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China warns US House Speaker not to meet Taiwan president


China has  warned the U.S. House Speaker Kevin McCarthy not to "repeat disastrous past mistakes" by meeting Taiwan President Tsai Ing-wen, saying it would not help regional peace and stability but unite the Chinese people against a common enemy.

 McCarthy, the third-most-senior U.S. leader after the president and vice president, will host a meeting in California on Wednesday, April 5 with Tsai, during a sensitive stopover in the United States.

China, which claims Taiwan as its own territory, staged war games around the island last August after then-Speaker Nancy Pelosi, a Democrat, visited the capital, Taipei.

 Tsai said she will a "transit" in Los Angeles on her way back to Taipei after a trip to Central America. The United States says such stopovers are common practice and there is no need for China to overreact.

But China's consulate in Los Angeles in a statement said it was "false" to claim it as a transit, adding that Tsai was engaging in official exchanges to "put on a political show".

‘’No matter in what capacity McCarthy meets Tsai, the gesture would greatly harm the feelings of the Chinese people, send a serious wrong signal to Taiwan separatist forces, and affect the political foundation of Sino-U.S. ties,'' it said in a statement.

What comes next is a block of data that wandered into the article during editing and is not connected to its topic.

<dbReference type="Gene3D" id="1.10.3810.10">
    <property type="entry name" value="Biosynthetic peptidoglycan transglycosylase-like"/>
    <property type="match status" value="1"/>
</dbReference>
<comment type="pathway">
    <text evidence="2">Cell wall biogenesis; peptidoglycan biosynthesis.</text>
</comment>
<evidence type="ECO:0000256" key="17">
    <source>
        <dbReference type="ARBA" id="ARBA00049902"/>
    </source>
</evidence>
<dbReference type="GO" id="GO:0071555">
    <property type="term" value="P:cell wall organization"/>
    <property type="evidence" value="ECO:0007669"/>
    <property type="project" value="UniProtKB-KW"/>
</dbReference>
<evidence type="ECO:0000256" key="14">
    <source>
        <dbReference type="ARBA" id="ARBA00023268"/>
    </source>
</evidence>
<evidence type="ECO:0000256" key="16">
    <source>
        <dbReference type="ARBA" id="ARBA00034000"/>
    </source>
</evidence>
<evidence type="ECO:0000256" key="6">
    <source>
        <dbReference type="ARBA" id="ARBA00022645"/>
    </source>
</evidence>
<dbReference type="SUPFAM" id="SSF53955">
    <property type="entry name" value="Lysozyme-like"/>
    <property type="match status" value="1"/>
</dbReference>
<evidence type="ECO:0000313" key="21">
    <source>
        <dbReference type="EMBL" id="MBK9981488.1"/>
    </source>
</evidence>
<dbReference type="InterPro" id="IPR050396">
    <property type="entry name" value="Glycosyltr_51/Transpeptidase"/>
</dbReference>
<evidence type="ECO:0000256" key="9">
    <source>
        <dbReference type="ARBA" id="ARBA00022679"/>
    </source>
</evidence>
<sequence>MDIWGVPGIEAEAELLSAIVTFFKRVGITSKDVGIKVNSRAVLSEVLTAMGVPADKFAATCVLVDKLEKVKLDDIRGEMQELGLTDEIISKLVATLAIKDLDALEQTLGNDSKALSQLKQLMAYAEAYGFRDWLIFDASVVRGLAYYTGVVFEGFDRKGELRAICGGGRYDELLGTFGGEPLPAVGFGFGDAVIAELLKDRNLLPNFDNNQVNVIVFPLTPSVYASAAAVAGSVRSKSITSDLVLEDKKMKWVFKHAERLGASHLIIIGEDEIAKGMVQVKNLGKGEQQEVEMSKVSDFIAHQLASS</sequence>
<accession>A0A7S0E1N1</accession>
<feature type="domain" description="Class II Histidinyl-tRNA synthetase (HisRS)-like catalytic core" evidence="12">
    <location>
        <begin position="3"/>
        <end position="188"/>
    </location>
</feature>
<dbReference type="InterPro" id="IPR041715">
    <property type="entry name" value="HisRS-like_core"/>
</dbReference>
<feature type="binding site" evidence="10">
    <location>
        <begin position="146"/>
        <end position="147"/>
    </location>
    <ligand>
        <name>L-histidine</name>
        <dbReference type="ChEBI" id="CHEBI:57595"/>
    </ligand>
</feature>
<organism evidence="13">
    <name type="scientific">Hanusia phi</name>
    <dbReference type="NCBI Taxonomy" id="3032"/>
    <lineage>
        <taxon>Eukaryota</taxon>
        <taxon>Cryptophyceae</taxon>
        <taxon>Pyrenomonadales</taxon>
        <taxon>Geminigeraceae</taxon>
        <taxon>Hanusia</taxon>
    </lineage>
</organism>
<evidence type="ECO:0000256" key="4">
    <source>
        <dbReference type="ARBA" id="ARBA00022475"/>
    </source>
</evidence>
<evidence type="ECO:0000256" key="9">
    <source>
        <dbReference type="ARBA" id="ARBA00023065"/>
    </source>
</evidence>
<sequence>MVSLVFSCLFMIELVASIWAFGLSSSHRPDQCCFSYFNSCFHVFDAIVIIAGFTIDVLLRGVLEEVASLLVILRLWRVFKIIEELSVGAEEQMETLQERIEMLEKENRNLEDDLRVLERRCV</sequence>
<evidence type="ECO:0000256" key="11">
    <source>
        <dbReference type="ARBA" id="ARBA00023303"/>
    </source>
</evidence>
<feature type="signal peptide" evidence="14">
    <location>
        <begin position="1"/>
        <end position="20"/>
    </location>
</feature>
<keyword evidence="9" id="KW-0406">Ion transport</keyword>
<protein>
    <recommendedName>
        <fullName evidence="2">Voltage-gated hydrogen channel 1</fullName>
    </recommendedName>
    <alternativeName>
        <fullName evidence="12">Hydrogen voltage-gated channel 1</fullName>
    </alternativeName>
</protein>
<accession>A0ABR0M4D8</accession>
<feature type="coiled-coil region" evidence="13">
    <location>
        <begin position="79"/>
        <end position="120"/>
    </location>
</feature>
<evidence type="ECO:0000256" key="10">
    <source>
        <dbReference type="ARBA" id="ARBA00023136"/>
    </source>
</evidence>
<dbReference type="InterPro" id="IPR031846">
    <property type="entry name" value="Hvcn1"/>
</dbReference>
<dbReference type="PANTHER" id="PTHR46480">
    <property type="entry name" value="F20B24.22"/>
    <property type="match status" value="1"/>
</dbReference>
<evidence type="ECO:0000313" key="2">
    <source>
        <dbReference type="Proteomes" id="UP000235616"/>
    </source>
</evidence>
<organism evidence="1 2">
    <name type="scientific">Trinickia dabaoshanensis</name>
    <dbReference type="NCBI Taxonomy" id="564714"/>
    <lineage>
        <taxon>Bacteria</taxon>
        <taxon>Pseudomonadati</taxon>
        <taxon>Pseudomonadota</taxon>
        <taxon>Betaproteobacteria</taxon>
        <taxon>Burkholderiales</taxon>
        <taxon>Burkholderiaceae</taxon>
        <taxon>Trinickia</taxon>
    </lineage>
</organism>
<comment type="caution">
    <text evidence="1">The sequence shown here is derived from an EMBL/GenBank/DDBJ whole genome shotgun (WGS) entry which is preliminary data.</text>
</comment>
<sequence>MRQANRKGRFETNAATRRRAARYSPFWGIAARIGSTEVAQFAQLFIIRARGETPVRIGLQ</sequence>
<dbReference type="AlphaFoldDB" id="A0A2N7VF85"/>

"It is not conducive to regional peace, security nor stability, and is not in the common interests of the people of China and the United States," the consulate added.

McCarthy is ignoring the lessons from the mistakes of his predecessor, it said, in a veiled reference to Pelosi's Taipei visit, and is insisting on playing the "Taiwan card".

"He will undoubtedly repeat disastrous past mistakes and further damage Sino-U.S. relations. It will only strengthen the Chinese people's strong will and determination to share a common enemy and support national unity."

Speaking to reporters in Beijing on Tuesday, Chinese Foreign Ministry spokesperson Mao Ning said China will closely follow developments and resolutely and vigorously defend its sovereignty.

In a statement on Tuesday, Taiwan's foreign ministry said China had no right to complain, as the People's Republic of China has never ruled the island.

China's recent criticism of Tsai's trip "has become increasingly absurd", it added.

"Even if the authoritarian government continues with its expansion and intensifies coercion, Taiwan will not back down," the statement said.

Taiwan has lived with the threat of a Chinese attack since the defeated Republic of China government fled to the island in 1949 after losing a civil war with Mao Zedong's communists.







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